IAIABC: Please provide a description of your organization.
Lucy Shannon, Leader, Editorial Research & Development, MDGuidelines: MDGuidelines is a clinical decision support solution that provides illness and injury recovery duration estimates, clinical practice guidelines from the American College of Occupational and Environmental Medicine (ACOEM), and analytic tools to promote the quality and consistency of patient care and better clinical outcomes. Our one-stop-shop enables clinicians, case managers, utilization reviewers, and HR professionals to access the latest evidence-based treatments and return to activity recommendations with ease. The depth and breadth of our content is regularly reviewed by expert clinical physicians to support patients in getting the right care at the right time so that they can return to their regular lives quickly and safely.
We’ve come a long way from Dr. Presley Reed’s original textbook version of MDGuidelines published in the 1990’s to our current, interactive search-driven website. Although our main office is in Denver, Colorado, our employees, clients, medical accuracy reviewers, and Medical Advisory Board members are located across the nation and throughout the world, representing both the workers’ compensation and disability management industries.
LS: When used at the point of care, MDGuidelines provides clients with tools they can trust. Our data and evidence-based medical content helps foster a productive physician-patient dialog, resulting in employees returning to health within expected timeframes. Using detailed analytics that draw on a database of over 18 million disability cases, MDGuidelines helps organizations measure their performance against industry benchmarks to improve clinical outcomes and reduce unnecessary care and expenditures. Using evidence-based diagnostic and treatment recommendations provides a powerful return on investment for providers, payers, and employers, and helps clinicians avoid approaches that are low-value or even potentially harmful for the patient. We believe that building workers' compensation systems based on the latest science is the cornerstone of innovation, efficacy, and humanity.
IAIABC: What do you see as some of the major challenges the industry is facing, and how can we as a community address them?
LS: Communication is often a major barrier when there are so many stakeholders involved in caring for a patient, including clinicians, payers, employers, clinical staff, and case managers. At a time when many physician offices still require faxes to be sent, it is essential that we move workers’ comp, and healthcare in general, to the 21st century. Developing streamlined integrated systems that use both data and clinical input is the future of medicine and will ensure that precious clinical time can be better spent on solving medical problems, not paperwork.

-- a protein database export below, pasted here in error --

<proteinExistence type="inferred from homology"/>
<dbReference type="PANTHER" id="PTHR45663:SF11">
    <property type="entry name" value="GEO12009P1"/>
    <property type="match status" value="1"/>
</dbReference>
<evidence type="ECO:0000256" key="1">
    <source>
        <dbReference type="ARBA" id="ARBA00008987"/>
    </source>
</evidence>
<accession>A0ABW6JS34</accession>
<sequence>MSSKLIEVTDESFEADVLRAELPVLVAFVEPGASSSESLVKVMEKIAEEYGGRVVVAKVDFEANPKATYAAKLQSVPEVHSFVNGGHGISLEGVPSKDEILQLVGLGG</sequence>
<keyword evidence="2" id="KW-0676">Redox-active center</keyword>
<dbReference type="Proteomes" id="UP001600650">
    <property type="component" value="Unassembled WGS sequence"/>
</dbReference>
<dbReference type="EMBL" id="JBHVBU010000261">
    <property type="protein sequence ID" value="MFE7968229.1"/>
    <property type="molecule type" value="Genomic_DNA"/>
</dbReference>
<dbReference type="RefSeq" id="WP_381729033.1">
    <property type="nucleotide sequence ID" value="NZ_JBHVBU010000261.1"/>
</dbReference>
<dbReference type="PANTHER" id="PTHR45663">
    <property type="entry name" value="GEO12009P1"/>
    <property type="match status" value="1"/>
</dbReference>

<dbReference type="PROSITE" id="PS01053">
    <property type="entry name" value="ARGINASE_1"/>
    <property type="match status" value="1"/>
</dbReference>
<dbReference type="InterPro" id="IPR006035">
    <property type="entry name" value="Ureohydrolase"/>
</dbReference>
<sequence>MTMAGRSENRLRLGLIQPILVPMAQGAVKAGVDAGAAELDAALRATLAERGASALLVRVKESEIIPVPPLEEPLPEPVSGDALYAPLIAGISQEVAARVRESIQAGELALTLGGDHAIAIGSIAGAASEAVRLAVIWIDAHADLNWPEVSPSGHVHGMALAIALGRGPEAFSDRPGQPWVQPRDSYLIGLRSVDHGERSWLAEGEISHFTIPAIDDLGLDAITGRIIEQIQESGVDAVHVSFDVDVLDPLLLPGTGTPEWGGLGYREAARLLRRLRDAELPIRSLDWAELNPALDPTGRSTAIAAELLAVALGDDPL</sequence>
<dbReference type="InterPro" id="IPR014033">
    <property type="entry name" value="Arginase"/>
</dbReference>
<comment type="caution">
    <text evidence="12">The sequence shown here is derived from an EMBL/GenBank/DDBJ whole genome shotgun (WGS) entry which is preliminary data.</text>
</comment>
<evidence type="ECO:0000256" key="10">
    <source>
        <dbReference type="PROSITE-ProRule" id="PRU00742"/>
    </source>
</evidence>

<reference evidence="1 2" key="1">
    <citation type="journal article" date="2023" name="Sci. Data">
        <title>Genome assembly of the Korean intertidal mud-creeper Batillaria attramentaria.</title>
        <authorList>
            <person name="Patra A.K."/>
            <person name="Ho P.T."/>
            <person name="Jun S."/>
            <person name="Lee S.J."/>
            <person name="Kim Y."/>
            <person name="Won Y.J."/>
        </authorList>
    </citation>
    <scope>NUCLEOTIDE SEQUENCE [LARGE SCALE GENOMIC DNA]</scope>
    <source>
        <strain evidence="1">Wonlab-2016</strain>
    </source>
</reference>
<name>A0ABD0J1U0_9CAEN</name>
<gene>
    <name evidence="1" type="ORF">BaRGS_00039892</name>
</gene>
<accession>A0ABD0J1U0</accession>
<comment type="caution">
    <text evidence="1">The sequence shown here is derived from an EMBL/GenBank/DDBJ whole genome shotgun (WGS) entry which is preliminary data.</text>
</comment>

IAIABC: Are there any projects/programs/initatives going on at your organization that you are particularly excited or enthusiastic about?
LS: In partnership with ACOEM, we recently launched a program that allows clinicians to use MDGuidelines to research clinical questions to earn continuing medical education (CME) credits for their licensure. To ensure better clinical outcomes, physicians need to incorporate scientifically proven treatments in patient care. However, staying up to date with the latest medical literature is a Herculean task. If clinicians must spend their limited time searching for and learning from the latest research-based content, rewarding them with CME credits is a no-brainer.
We are also excited by recent enhancements to our MDGuidelines website, which make searching for specific information faster and easier. With our improved intuitive navigation, clients can rapidly find medical content and duration estimates in our 1,200+ condition and procedure topics, diagnostic and treatment recommendations in the ACOEM Clinical Practice Guidelines, evidence support for therapeutic agents in our Formulary, and focused claims estimate and benchmarking tools to help inform best practices and individualized patient care.
IAIABC: Why is your organization a member of the IAIABC? What would you tell others about the benefits of membership?
LS: Creating a space where leaders, employees, and researchers can discuss solutions despite jurisdictional differences is essential to creating an industry with fewer silos. The IAIABC helps keep us connected to the ever-changing landscape of workers’ comp so that we can continue to evolve and grow our solutions. Moving individual organization ideas into industry-changing strategies helps patients, which, at the end of the day, is why we are all working together in this business.